Modern psychologists view anger as a primary, natural and even mature emotion experienced by all humans at times, something that has functional value for survival. Anger can mobilize psychological resources for corrective action. Uncontrolled anger can however negatively affect personal or social well-being.
The external expression of anger can be found in facial expressions, body language, physiological responses, and at times in public acts of aggression. While most of those who experience anger explain its arousal as a result of "what has happened to them", psychologists point out that an angry person can be very well mistaken because anger causes a loss in self-monitoring capacity and objective observability.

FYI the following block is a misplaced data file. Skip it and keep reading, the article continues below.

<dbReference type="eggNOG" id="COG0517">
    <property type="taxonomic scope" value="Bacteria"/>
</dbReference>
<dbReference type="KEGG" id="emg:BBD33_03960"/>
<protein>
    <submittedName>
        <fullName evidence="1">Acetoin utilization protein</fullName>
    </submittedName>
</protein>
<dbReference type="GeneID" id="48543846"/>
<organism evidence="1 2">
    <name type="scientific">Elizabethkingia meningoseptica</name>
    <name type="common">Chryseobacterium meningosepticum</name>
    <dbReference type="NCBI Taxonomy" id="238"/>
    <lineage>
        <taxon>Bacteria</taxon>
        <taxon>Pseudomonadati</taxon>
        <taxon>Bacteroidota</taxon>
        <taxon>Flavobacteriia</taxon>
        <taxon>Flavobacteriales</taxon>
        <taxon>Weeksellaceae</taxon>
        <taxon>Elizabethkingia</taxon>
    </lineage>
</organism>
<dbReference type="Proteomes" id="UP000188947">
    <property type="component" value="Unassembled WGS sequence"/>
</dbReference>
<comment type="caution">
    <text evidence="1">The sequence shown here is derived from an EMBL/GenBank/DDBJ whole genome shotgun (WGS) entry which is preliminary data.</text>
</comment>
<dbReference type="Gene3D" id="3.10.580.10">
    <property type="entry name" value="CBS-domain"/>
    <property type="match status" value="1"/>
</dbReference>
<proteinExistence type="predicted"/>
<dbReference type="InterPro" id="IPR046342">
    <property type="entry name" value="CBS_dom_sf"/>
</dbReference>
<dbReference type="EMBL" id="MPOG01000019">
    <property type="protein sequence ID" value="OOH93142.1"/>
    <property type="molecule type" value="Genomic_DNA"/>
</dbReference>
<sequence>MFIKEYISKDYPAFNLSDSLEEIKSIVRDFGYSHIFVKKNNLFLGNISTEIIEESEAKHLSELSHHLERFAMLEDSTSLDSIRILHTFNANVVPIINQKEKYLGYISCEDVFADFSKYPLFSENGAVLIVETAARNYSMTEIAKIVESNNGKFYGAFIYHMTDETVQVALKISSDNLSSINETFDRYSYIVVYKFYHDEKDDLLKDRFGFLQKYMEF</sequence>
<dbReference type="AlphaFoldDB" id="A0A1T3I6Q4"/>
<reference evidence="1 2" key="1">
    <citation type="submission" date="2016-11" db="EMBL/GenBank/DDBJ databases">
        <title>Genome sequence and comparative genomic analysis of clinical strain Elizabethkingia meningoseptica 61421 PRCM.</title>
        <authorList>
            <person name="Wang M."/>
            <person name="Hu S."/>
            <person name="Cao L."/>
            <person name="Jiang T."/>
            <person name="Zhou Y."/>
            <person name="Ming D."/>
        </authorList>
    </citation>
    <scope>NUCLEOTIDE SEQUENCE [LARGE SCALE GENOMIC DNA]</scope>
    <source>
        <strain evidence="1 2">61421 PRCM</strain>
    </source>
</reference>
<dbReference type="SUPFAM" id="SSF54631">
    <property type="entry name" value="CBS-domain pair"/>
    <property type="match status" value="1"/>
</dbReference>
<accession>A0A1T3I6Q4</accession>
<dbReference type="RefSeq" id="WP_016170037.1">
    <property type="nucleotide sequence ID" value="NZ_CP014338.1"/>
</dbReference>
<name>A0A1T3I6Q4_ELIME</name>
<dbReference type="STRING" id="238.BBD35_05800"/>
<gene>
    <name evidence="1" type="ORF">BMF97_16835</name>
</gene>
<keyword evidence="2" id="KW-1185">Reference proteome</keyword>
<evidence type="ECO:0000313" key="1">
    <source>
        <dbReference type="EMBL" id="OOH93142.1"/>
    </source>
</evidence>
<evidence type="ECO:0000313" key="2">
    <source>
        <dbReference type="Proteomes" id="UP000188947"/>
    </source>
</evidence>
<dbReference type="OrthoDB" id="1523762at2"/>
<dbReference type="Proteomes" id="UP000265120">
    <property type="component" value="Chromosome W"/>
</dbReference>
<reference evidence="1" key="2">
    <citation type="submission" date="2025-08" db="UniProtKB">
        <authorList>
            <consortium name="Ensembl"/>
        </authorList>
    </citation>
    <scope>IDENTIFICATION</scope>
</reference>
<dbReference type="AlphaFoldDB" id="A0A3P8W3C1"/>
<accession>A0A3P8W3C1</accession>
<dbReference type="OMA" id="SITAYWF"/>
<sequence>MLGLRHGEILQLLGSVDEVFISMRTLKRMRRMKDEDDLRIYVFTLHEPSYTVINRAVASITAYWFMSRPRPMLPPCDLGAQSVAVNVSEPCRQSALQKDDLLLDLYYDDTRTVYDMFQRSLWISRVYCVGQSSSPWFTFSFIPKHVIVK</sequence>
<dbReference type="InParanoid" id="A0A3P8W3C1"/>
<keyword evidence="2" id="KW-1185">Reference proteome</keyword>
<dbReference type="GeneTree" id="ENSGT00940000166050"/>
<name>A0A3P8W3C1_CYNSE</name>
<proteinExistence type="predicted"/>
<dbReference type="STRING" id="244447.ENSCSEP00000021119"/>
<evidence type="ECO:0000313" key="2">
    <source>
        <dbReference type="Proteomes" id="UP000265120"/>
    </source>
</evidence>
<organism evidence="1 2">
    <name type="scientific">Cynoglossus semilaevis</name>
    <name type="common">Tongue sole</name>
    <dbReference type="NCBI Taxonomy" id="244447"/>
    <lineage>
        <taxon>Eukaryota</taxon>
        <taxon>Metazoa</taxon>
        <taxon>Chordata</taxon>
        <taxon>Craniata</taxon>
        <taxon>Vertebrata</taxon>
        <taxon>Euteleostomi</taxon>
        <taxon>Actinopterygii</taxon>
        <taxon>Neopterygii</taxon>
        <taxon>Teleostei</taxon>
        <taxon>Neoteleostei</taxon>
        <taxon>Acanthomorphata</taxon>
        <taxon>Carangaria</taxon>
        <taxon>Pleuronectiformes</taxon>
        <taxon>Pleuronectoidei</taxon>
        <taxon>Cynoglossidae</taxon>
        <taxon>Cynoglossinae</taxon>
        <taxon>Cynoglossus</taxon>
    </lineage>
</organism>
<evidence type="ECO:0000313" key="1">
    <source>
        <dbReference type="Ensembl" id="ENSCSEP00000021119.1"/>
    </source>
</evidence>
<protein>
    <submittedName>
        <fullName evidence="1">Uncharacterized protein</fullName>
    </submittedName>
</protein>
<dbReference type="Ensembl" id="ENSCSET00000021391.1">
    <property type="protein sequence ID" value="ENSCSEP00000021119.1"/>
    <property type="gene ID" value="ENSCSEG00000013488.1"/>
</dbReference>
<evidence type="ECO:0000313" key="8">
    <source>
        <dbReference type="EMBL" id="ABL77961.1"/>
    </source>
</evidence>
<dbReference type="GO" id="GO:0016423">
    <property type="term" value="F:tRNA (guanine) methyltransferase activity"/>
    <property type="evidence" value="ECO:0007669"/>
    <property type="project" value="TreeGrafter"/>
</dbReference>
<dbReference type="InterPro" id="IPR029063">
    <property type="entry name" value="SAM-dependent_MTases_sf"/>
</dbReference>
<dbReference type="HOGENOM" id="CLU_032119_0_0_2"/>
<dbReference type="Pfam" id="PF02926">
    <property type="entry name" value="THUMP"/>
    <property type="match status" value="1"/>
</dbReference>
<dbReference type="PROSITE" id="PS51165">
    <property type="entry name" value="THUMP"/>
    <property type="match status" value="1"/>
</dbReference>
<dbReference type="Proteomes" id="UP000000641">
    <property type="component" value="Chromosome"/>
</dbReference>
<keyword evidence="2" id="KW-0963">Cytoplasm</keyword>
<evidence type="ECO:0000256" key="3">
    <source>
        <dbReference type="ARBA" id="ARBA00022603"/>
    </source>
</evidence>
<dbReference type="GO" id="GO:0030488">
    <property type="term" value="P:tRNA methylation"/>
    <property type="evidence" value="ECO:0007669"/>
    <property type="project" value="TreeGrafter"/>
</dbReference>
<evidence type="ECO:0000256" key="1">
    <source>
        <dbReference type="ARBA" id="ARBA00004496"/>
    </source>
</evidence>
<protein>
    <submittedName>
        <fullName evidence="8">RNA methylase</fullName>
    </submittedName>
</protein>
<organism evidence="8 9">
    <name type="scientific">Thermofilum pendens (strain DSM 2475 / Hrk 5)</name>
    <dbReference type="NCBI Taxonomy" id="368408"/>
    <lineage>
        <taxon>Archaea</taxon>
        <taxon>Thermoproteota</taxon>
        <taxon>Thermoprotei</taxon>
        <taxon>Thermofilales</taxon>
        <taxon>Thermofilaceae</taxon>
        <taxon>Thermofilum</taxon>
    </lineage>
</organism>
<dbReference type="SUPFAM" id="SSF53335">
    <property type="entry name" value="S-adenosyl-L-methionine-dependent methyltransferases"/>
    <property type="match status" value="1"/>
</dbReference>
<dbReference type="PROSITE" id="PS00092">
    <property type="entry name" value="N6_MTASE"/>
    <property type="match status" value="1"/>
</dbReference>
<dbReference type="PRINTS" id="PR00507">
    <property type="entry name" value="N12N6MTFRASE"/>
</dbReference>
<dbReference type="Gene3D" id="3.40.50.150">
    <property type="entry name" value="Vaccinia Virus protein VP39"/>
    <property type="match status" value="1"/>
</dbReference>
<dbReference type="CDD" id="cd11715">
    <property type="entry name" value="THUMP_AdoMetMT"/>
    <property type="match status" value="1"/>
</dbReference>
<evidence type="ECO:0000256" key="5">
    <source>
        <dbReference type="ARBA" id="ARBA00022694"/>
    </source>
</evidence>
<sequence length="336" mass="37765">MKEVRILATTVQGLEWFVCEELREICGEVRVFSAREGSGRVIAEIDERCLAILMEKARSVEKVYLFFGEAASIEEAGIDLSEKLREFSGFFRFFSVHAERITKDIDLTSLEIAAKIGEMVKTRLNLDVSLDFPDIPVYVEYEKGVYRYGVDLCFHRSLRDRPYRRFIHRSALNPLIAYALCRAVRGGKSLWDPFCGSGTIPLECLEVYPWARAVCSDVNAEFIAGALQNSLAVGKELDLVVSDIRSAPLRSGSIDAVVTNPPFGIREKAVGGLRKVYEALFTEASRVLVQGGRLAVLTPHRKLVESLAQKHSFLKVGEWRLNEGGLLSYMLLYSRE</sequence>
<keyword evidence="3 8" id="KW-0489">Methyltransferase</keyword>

While all philosophers and writers have warned against the spontaneous and uncontrolled fits of anger, there has been disagreement over an intrinsic value to anger. Dealing with anger has been addressed in the writings of earliest philosophers up to modern times. Modern psychologists, in contrast to the earlier writers, have also pointed out the possible harmful effects of suppression of anger.
It has been also shown that the display of anger can be used as an effective manipulation strategy for social influence.